Chronic constipation: Update on management

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Release date: May 1, 2017
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Managing chronic constipation involves identifying and treating secondary causes, instituting lifestyle changes, prescribing pharmacologic and nonpharmacologic therapies, and, occasionally, referring for surgery. Several new drugs have been approved, and others are in the pipeline.


  • Although newer drugs are available, lifestyle modifications and laxatives continue to be the treatments of choice for chronic constipation, as they have high response rates and few adverse effects and are relatively affordable.
  • Chronic constipation requires different management approaches depending on whether colonic transit time is normal or prolonged and whether outlet function is abnormal.
  • Surgical treatments for constipation are reserved for patients whose symptoms persist despite maximal medical therapy.



Chronic constipation has a variety of possible causes and mechanisms. Although traditional conservative treatments are still valid and first-line, if these fail, clinicians can choose from a growing list of new treatments, tailored to the cause in the individual patient.

This article discusses how defecation works (or doesn’t), the types of chronic constipation, the available diagnostic tools, and traditional and newer treatments, including some still in development.


Chronic constipation is one of the most common gastrointestinal disorders, affecting about 15% of all adults and 30% of those over the age of 60.1 It can be a primary disorder or secondary to other factors.

Constipation is more prevalent in women and in institutionalized elderly people.2 It is associated with lower socioeconomic status, depression, less self-reported physical activity, certain medications, and stressful life events.3 Given its high prevalence and its impact on quality of life, it is also associated with significant utilization of healthcare resources.4

Constipation defined by Rome IV criteria

Physicians and patients may disagree about what constitutes constipation. Physicians primarily regard it as infrequent bowel movements, while patients tend to have a broader definition. According to the Rome IV criteria,5 chronic constipation is defined by the presence of the following for at least 3 months (with symptom onset at least 6 months prior to diagnosis):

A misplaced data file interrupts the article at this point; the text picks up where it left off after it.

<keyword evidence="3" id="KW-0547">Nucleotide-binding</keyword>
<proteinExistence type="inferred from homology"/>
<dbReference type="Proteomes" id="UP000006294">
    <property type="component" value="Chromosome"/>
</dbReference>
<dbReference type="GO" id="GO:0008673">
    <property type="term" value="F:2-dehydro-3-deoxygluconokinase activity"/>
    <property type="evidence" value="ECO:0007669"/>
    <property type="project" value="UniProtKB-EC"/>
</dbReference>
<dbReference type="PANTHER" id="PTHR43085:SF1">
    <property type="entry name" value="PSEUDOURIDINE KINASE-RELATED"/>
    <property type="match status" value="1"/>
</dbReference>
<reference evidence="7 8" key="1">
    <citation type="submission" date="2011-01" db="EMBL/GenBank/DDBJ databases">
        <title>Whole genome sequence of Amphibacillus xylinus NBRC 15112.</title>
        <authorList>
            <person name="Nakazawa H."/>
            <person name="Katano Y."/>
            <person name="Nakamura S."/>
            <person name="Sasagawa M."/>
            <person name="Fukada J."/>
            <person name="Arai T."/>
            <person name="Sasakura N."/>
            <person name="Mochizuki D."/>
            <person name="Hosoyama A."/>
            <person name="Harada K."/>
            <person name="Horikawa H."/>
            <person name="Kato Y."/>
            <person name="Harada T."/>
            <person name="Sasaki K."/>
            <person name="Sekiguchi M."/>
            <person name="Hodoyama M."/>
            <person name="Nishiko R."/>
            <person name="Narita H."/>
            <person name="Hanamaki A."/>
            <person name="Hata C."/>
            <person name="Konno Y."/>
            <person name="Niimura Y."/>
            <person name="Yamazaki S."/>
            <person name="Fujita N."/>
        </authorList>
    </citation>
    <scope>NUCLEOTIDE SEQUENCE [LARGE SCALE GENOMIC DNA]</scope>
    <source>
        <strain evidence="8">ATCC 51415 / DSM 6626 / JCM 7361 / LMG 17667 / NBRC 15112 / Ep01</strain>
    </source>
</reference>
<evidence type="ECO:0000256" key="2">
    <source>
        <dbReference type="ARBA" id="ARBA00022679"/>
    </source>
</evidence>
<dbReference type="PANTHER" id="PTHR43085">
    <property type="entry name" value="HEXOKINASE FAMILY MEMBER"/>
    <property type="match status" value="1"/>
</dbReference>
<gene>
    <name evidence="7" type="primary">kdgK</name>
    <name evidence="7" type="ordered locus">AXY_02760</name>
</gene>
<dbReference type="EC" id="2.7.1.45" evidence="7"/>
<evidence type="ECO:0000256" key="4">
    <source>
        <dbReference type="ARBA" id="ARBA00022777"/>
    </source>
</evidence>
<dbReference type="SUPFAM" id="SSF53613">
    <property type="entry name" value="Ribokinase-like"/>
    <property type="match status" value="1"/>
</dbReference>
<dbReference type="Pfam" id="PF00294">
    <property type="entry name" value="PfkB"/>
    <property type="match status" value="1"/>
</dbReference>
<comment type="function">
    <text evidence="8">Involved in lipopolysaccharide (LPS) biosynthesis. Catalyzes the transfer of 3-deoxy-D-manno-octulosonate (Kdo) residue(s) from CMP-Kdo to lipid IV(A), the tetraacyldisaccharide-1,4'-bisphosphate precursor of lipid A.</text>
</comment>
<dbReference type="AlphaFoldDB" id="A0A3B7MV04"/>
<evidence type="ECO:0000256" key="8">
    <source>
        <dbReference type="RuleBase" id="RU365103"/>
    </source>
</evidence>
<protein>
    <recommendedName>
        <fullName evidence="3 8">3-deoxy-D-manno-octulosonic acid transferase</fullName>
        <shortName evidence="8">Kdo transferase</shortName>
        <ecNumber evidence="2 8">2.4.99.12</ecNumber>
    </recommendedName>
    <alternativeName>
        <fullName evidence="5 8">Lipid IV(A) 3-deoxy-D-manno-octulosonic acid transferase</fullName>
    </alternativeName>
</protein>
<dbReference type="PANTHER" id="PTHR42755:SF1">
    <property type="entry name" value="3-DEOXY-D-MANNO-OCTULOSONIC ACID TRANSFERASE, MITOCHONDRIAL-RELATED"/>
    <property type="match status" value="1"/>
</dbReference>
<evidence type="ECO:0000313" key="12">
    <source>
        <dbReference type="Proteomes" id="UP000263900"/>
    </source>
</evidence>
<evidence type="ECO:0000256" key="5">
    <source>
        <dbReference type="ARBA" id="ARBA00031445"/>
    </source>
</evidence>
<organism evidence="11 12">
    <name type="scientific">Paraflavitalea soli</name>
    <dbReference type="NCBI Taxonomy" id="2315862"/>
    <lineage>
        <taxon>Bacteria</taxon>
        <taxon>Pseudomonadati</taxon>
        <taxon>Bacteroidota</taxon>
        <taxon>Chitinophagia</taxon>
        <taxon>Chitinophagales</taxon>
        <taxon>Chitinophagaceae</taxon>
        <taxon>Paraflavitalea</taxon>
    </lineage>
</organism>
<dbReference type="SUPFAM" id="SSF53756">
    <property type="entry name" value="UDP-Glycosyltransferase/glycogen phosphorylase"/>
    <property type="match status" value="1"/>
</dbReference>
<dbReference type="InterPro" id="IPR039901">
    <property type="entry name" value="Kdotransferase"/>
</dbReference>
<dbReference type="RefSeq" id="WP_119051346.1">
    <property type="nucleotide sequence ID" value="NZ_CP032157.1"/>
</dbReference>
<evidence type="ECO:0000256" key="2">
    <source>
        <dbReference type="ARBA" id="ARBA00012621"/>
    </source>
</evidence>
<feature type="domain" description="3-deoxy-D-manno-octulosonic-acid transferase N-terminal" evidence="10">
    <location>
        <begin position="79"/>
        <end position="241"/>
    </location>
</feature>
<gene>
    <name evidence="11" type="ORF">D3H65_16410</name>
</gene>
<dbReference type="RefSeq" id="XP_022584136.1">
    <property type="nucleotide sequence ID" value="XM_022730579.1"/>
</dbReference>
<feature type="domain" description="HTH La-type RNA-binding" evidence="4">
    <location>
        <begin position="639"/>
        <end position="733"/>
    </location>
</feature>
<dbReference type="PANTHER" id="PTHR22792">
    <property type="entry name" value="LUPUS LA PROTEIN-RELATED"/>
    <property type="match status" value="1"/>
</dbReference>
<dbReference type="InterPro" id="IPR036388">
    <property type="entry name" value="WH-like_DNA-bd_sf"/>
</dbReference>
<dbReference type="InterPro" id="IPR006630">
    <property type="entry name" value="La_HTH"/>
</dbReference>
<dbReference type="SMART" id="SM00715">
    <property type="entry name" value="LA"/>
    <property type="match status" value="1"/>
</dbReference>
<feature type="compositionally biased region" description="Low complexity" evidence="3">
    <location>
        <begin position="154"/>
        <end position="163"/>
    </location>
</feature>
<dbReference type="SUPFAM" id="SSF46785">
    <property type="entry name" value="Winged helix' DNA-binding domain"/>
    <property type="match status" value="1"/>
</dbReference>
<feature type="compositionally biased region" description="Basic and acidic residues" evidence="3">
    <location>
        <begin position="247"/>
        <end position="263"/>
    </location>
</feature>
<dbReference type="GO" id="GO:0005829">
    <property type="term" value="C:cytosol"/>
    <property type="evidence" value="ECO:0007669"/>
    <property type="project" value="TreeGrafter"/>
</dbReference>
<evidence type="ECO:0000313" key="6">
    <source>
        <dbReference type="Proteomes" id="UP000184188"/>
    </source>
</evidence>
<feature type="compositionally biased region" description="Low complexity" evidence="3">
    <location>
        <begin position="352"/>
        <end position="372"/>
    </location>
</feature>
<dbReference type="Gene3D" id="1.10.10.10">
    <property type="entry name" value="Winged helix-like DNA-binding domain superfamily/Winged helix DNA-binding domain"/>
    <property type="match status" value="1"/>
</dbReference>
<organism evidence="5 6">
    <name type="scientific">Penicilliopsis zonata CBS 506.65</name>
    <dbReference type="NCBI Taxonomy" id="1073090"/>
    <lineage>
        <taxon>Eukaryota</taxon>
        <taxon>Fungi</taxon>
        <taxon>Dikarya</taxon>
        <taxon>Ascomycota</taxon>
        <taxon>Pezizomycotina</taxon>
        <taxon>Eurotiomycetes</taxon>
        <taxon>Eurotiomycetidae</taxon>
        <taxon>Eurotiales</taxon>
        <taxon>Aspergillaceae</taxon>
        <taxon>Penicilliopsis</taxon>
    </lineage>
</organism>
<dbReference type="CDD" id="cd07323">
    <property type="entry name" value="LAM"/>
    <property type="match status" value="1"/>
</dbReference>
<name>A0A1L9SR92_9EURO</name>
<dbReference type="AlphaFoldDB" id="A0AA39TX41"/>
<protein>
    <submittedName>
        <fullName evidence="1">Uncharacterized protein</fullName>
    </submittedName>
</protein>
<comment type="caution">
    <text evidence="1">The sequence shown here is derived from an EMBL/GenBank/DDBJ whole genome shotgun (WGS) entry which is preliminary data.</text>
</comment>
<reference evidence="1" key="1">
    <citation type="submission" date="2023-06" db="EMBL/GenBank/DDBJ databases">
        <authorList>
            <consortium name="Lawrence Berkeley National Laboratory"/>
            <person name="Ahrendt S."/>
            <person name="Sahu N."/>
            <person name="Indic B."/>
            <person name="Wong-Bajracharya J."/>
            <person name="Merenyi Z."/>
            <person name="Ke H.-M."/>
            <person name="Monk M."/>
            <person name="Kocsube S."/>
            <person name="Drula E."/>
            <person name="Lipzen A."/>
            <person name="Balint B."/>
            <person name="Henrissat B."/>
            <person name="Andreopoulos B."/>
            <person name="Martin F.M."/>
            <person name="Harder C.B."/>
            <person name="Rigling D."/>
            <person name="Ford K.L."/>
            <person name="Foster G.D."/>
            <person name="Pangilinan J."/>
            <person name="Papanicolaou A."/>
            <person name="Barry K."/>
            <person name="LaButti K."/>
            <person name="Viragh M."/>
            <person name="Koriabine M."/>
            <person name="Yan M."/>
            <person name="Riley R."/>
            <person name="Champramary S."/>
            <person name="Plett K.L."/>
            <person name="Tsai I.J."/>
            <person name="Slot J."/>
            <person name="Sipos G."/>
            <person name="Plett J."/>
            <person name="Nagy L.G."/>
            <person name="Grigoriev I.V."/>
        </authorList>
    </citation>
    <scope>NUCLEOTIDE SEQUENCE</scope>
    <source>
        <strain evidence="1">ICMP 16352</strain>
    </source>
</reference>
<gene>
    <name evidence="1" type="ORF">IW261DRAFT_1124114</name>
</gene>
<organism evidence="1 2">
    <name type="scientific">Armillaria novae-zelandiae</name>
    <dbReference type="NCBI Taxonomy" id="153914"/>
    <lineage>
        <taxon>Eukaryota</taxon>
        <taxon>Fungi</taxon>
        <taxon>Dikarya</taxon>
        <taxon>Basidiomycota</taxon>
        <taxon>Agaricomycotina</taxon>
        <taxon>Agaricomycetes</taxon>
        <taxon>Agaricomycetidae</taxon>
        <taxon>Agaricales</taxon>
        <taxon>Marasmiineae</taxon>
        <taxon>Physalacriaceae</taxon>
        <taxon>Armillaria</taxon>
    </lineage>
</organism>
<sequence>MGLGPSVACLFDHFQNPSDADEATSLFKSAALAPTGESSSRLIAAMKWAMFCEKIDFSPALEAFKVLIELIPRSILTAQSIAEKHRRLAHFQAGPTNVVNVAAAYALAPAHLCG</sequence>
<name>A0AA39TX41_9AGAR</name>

(1) Two or more of the following for more than 25% of defecations:

  • Straining
  • Lumpy or hard stools
  • Sensation of incomplete evacuation
  • Sensation of anorectal obstruction or blockage
  • Manual maneuvers to facilitate evacuation
  • Fewer than 3 spontaneous bowel movements per week.

(2) Loose stools are rarely present without the use of laxatives.

(3) The patient does not meet the criteria for diagnosis of irritable bowel syndrome.


Defecation begins when the rectum fills with stool, causing relaxation of the internal anal sphincter and the urge to defecate. The external anal sphincter, which is under voluntary control, can then either contract to delay defecation or relax to allow the stool to be expelled.6

Colonic muscles propel stool toward the rectum in repetitive localized contractions that help mix and promote absorption of the content, and larger coordinated (high-amplitude propagating) contractions that, in healthy individuals, move the stool forward from the proximal to the distal colon multiple times daily. These contractions usually occur in the morning and are accentuated by gastric distention from food and the resulting gastrocolic reflex.

Serotonin (5-HT) is released by enterochromaffin cells in response to distention of the gut wall. It mediates peristaltic movements of the gastrointestinal tract by binding to receptors (especially 5-HT4), stimulating release of neurotransmitters such as acetylcholine, causing smooth-muscle contraction behind the luminal contents and propelling them forward.


The American Gastroenterological Association7 classifies constipation into 3 groups on the basis of colonic transit time and anorectal function:

Normal-transit constipation

Stool normally takes 20 to 72 hours to pass through the colon, with transit time affected by diet, drugs, level of physical activity, and emotional status.8

Normal-transit constipation is the most common type of constipation. The term is sometimes used interchangeably with constipation-predominant irritable bowel syndrome, but the latter is a distinct entity characterized by abdominal pain relieved by defecation as the primary symptom, as well as having occasional loose stools. These 2 conditions can be hard to tell apart, especially if the patient cannot describe the symptoms precisely.

Slow-transit constipation

Slow-transit constipation—also called delayed-transit constipation, colonoparesis, colonic inertia, and pseudo-obstruction—is defined as prolonged stool transit in the colon, ie, for more than 5 days.9 It can be the result of colonic smooth muscle dysfunction, compromised colonic neural pathways, or both, leading to slow colon peristalsis.

Factors that can affect colonic motility such as opioid use and hypothyroidism should be carefully considered in these patients. Opioids are notorious for causing constipation by decreasing bowel tone and contractility and thereby increasing colonic transit time. They also tighten up the anal sphincters, resulting in decreased rectal evacuation.10


Next Article:

Serotonin syndrome

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